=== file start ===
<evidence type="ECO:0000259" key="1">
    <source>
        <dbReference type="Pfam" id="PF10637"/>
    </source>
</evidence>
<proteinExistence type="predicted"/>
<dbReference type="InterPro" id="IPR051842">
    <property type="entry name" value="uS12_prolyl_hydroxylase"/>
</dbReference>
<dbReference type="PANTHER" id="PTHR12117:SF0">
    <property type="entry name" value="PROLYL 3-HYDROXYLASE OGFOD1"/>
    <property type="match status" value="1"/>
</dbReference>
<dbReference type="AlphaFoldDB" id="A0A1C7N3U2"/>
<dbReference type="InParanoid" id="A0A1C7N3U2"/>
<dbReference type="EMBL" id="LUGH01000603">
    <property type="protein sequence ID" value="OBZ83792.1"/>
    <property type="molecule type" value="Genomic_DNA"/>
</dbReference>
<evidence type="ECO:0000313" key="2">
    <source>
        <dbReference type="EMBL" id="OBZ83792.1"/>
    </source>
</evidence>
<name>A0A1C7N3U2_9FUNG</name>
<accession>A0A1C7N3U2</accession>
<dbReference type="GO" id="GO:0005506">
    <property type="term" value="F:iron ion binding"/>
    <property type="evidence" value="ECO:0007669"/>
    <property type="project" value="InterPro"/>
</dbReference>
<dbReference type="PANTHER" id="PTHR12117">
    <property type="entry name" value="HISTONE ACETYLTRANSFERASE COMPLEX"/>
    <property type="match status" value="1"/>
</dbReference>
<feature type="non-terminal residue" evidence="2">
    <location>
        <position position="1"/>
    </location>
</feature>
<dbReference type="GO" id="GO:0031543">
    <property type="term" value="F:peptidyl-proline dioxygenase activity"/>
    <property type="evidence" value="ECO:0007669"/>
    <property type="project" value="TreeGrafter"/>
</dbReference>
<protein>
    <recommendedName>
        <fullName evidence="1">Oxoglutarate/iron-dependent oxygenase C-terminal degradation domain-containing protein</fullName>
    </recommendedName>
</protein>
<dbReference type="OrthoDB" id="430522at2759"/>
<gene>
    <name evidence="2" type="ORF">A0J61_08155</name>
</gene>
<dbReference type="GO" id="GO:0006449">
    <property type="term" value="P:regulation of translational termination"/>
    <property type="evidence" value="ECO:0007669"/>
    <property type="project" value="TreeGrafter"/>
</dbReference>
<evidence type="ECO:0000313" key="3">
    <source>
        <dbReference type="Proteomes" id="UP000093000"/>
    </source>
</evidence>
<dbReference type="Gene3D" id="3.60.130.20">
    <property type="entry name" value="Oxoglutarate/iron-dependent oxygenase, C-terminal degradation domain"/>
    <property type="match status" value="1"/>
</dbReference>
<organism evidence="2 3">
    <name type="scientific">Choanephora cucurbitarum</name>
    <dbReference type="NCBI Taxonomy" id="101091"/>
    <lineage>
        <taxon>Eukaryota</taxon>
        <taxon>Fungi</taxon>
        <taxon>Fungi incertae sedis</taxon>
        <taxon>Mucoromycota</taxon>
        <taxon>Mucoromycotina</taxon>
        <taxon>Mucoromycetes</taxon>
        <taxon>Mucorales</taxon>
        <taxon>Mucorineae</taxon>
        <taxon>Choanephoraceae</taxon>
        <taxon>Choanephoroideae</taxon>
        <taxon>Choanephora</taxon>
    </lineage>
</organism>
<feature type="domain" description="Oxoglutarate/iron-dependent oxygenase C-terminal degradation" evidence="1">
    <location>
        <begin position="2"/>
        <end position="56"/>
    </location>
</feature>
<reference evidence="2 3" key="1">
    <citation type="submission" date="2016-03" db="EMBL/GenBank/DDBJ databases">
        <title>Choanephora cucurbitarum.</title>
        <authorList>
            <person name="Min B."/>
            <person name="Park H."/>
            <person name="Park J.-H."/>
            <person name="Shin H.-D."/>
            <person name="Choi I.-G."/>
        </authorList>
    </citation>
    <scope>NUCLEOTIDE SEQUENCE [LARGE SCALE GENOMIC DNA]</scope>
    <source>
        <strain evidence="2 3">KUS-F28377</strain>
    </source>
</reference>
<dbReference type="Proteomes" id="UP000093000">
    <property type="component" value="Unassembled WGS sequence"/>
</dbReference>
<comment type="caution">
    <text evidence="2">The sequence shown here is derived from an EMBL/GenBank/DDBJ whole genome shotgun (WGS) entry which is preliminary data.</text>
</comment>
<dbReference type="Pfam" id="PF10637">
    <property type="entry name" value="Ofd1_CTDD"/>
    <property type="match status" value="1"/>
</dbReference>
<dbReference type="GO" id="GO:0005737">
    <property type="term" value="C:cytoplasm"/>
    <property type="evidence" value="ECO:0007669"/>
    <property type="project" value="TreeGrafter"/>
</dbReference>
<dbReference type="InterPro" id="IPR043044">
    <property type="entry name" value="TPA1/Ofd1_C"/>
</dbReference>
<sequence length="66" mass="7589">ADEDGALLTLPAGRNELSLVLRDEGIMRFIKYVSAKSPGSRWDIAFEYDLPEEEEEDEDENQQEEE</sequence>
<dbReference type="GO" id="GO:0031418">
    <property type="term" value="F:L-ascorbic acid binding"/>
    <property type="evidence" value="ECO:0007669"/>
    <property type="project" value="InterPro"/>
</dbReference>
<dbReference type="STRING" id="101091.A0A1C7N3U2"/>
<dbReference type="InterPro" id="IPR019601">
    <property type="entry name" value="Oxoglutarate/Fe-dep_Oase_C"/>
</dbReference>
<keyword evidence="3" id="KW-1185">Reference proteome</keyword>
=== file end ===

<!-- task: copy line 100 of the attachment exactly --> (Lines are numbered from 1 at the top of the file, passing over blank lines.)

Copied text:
            <person name="Choi I.-G."/>